Health x Wellness

Female Sexual Health Concerns With Dr. James Lee

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We interview Dr. James Lee (JL), Obstetrician and Gynaecologist at Astra Women Specialists, to share about common sexual health issues faced by both menopausal and post-menopausal women in Singapore.

As the member of the International Urogynecology Association, the International Continence Society, and the International Society of Sexual Medicine, Dr. James Lee is certainly no stranger to sexual health issues faced by women in Singapore. He shares with The Active Age about some intimate concerns menopausal and post-menopausal women face, and what precautions they should take if they want to remain sexually active.

AA: Can you share with us some of the common problems and concerns Singaporean women facing menopause have?

JL: Unlike other ethnic groups such as Caucasians or Afro-Caribbeans, Asians do not complain excessively of the classical menopausal symptoms such as hot flashes, disturbed sleep, mood swings, lower urinary tract symptoms or reduced sexual function. Unlike the two thirds that are commonly reported in other populations, only about one fifth of Asians seek help for symptoms related to menopause. The differences may be related to neuro-physiological adaptations or psycho-cultural characteristics. That is, Asians may be more tolerant, and accept the symptomatic inconveniences, attributing to changes due to ageing.

AA: And specifically, with regards to their sexual health?

JL: Sexuality and sexual health is not a priority amongst the older generation of Singapore, especially the local Chinese. We cannot ascribe it to racial differences, but more probably to social ethos arising from the community’s pragmatic approach to achieving economic excellence and maintaining fiscal wealth. Many women cease bedroom activity in their mid-forties and the impact of the menopause eases into their lives without a ripple. The declining ovarian hormonal function contributes to reduced libido (sex drive), reduced ease to be sexually aroused, inadequate orgasmic experience and pain during intercourse.

AA: Would you encourage women going through menopause or post-menopause to remain sexually active?

JL: Sexual health is integral to global human well-being. The appropriate amount of sexual activity within a safe relationship enhances the state of happiness in the couple. The intimacy achieved in sexual activity promotes emotional security and frees the individual to embrace other social experiences. Enjoying sex in the menopausal years should be encouraged. It should be a natural aspect of ageing together.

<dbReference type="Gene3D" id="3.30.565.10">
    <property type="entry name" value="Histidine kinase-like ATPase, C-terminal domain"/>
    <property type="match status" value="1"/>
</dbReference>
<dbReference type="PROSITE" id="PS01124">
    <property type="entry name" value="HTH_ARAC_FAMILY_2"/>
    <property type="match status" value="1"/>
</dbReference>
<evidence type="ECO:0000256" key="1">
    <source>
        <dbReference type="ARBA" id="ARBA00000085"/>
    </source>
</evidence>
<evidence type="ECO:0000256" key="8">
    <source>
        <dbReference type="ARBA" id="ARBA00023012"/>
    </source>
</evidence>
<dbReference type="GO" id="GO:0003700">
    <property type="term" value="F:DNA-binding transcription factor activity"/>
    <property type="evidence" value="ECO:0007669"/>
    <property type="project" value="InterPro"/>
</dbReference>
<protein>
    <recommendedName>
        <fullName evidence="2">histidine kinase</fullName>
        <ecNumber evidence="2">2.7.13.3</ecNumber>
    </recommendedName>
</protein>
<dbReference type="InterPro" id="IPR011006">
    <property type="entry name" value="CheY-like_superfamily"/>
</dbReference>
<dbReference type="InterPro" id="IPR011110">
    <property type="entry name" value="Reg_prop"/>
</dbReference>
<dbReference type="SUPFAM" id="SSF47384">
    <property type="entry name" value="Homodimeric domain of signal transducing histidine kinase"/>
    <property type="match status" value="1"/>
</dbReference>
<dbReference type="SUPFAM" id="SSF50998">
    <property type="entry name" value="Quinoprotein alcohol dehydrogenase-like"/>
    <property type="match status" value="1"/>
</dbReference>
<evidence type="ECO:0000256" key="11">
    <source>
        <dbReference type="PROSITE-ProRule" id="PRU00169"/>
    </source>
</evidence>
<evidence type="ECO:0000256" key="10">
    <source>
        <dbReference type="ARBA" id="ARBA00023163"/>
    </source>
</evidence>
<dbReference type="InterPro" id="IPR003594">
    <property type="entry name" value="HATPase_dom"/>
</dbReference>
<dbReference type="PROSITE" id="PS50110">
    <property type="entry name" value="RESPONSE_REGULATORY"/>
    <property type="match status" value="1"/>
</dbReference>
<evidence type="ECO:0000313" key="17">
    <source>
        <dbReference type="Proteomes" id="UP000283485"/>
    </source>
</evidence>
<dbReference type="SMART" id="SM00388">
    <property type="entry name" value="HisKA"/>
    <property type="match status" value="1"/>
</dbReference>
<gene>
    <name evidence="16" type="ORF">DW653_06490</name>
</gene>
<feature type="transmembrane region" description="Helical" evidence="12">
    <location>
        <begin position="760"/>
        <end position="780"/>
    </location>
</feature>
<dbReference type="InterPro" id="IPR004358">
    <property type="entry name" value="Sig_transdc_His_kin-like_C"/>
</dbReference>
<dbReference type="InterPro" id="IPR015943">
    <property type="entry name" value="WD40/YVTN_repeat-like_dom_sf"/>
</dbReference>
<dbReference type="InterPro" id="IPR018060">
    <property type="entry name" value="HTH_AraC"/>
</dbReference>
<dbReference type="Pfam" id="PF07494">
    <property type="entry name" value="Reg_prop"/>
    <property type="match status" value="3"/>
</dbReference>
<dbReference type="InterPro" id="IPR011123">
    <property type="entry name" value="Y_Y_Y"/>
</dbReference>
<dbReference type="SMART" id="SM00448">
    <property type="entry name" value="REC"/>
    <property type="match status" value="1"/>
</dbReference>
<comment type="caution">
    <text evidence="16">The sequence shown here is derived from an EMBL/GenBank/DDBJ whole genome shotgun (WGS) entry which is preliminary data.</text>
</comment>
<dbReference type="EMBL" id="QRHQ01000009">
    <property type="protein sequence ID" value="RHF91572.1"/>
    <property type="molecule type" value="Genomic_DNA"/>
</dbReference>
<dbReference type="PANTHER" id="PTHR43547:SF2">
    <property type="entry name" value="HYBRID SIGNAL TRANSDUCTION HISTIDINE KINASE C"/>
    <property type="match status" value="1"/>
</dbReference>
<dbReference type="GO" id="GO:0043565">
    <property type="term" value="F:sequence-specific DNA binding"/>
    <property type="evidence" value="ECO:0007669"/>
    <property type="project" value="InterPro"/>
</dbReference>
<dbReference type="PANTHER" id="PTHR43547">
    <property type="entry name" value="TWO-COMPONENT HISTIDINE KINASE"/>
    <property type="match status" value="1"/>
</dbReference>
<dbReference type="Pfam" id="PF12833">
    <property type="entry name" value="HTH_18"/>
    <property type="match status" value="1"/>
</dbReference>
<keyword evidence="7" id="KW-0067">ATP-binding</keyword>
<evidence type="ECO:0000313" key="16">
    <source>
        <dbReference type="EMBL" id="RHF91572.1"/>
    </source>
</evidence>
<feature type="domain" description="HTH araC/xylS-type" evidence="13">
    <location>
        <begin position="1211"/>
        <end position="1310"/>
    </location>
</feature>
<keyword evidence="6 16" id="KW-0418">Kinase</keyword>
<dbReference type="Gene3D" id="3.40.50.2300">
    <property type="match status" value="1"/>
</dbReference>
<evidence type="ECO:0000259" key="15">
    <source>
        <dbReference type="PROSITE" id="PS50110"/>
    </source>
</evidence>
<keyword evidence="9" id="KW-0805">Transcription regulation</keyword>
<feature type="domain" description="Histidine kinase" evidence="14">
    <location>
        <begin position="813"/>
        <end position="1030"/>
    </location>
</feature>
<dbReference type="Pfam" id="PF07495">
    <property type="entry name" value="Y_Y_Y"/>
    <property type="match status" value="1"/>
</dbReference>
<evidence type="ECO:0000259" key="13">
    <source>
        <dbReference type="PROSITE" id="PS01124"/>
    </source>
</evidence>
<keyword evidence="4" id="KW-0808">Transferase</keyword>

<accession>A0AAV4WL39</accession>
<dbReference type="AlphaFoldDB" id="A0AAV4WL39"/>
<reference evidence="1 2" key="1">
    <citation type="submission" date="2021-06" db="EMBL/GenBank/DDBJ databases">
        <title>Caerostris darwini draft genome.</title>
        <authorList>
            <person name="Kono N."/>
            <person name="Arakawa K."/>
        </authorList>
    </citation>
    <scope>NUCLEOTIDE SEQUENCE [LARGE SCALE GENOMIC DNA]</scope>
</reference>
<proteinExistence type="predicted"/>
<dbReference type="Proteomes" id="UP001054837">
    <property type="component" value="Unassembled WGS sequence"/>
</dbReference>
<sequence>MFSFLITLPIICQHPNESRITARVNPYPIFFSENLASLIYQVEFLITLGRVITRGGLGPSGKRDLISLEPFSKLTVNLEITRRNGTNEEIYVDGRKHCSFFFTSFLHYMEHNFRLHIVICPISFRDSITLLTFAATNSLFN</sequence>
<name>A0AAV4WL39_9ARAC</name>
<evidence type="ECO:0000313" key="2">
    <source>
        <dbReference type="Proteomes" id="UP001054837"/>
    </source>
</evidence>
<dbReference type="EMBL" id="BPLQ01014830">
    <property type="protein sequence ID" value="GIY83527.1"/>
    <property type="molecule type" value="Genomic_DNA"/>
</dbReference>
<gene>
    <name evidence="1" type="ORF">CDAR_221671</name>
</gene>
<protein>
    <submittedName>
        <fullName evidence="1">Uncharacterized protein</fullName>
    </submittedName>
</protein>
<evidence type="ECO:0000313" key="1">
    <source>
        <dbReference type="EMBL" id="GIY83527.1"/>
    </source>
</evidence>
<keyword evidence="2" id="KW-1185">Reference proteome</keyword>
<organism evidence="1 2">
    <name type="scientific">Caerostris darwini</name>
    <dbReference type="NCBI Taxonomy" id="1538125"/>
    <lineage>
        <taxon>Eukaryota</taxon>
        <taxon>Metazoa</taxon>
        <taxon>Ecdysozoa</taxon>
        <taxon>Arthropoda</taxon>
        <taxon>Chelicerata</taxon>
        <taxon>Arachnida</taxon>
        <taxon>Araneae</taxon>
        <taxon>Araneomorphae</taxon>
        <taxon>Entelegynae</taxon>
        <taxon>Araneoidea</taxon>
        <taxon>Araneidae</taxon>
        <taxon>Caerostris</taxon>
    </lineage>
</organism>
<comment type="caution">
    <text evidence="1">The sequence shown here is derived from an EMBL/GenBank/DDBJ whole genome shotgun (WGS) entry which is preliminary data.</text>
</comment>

AA: Are there any health precautions they should look out for if they would like to remain sexually active?

JL: For menopausal women engaging in healthy sex, it is important to participate in long gentle foreplay. It is essential to build up the arousal, relax the muscle and improve the lubrication. Reducing discomfort and pain during and after sex will encourage future participation. Poor sexual script will end up with pain, bleeding, infection of the vagina and urinary tract. Sufficient daily fluid hydration, apart from its other benefits, will also prime the urogenital tract – reducing the risk of vaginal and urinary tract infections.

AA: What are some ways they can overcome dryness and pain during intercourse, and how can lubricants help with this?

JL: Vaginal dryness stems from deficient mucosal exudation of the vaginal skin, and reduced glandular discharge from the cervix and periurethral area. The reduced hormonal effect and poor vascularization from menopause account for much of the dryness. Oral or topical hormonal replacement treatment is a major remedy for vaginal dryness. The use of good lubricants can certainly alleviate the symptoms during sexual activity. Studies are conducted at the moment to see if vaginal laser therapy can improves vascularity besides improving collagen remodelling.

AA: Are there any potential side effects from using lubricants in the long-term?

JL: Lubricants are formulated for local effect and not for absorption into the skin. The ideal lubricant should be water based, and have the quality to withstand drying for a period of time. Where the elements are minimal, the risk of substance allergy will be minimized.

AA: With your female clients that share with you about the dryness and pain they experience during intercourse; what are some of their responses towards the usage of lubricants? For example, are they receptive towards these products?

JL: While many embrace the use of lubricants, some found it too much of a bother and chose not to have sex entirely. There are always multi-factorial reasoning to the avoidance of sex. If there is a healthy palpable desire to enjoy sex and intimacy, the women will use the various options available to achieve it, for herself, her partner and the relationship.

AA: As for women who are in the post-pregnancy stage, are there similar sexual health issues they may experience as well?

JL: The immediate few months following the delivery of a baby is challenging to the mother and the father. If it is the first-born, the new parents are usually caught up with childcare and often neglect their sexual needs. In fact, the mother suffers diminished sex drive due to fatigue, perineal discomfort, fear of pain, and cultural taboos. The low sexual expression post-delivery arises from quite a different set of social, physiological and psychological factors as compared to the menopausal women. There is however, the hormonally-induced vaginal dryness that strikes the same chord as the menopausal women.

AA: Thank you for sharing, Doctor.

JL: You’re welcome.

To get a sense of what a “good lubricant” could be, read our article here.



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